CME Article: Workplace Violence: Experiences of Internal Medicine Trainees at an Academic Medical Center

Objectives: Healthcare professionals are at higher risk for workplace violence (WPV) than workers in other sectors. This elevated risk exists despite the vast underreporting of WPV in the medical setting. The challenge of responding to this risk is compounded by limited empirical research on medical training environments. Understanding trainees’...

OPEN: Practical Considerations for the Academic Physician Moving to a New State

Moving from one state to another for a new position or opportunity is a common event for academic physicians. Although moving can be personally and professionally disruptive for everyone, it can be particularly challenging for academic physicians. From practical considerations such as applying for a new state medical license...

Commentary on “Dealing with Surrogate Conflict: A Student’s Perspective”

I would like to commend Drs Su and Fleming for their article “Dealing with Surrogate Conflict: A Student’s Perspective,” which addresses this important aspect of end-of-life decision making, with a particular emphasis on what medical students should understand about the process.1 After all, these challenges of clinical care and...

Dealing With Surrogate Conflict: A Student’s Perspective

Surrogate decision making is a standard arrangement for patients who are unable or unfit to make independent healthcare decisions. Ideally, the surrogate–patient relationship would be current and meaningful, and the participants in it would have recently discussed the patient’s values, preferences, and treatment goals. For patients who have not...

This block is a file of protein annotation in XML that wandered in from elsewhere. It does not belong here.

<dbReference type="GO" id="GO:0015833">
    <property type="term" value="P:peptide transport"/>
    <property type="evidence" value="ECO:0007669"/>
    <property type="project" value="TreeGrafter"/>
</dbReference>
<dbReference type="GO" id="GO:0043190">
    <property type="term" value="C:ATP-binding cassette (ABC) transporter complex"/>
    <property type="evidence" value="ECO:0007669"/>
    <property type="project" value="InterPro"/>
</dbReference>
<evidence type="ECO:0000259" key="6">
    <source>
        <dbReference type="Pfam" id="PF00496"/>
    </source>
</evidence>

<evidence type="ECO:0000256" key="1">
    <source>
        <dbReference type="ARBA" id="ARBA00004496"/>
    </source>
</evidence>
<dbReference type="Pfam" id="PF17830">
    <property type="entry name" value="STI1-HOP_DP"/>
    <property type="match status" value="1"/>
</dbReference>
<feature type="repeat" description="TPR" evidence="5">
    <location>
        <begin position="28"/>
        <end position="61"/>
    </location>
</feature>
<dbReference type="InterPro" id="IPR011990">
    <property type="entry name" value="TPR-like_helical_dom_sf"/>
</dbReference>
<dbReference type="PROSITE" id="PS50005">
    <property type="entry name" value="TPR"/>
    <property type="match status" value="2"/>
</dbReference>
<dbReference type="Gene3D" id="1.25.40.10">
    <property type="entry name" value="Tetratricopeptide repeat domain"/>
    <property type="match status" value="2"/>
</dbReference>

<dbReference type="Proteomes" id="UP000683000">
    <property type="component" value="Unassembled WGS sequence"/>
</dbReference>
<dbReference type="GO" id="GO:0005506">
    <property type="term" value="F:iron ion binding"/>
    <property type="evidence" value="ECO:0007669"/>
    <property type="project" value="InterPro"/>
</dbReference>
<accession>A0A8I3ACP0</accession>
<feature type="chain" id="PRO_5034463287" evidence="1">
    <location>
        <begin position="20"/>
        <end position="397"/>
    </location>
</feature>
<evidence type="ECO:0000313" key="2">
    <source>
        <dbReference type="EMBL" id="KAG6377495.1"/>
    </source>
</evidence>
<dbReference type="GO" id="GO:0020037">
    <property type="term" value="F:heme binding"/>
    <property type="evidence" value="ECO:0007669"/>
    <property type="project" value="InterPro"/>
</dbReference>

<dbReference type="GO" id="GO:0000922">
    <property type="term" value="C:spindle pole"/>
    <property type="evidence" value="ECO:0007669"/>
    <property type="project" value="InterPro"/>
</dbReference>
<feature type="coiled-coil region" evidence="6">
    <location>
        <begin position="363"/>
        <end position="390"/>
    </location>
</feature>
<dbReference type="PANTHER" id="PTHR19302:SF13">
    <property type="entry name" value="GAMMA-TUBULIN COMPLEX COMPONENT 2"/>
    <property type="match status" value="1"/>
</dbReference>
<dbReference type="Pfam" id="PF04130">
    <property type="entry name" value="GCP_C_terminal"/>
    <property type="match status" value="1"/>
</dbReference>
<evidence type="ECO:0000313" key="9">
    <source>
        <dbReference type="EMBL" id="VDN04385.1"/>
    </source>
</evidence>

Everyday Leadership: A Combined Resident and Faculty Workshop

Objectives: Historically, physicians have always been viewed as leaders in the healthcare field. Whether they embrace this role, physicians often find themselves in a leadership role, from the clinical setting to an institutional setting. In most cases, this leadership role is taken on without prior training on even the...

Predictors of Empathic Compassion: Do Spirituality, Religion, and Calling Matter?

Objective: To determine whether physician spirituality, religion, and sense of calling toward medicine are predictors of self-reported empathic compassion.Methods: We sampled 2000 practicing US physicians from all specialties and used self-reported measures of general and clinical empathic compassion taken from previous studies. Independent variables were single-item measures of calling,...

A National Evaluation of Scholarly Activity Requirement in Osteopathic EM Residency Programs: Survey of EM Program Directors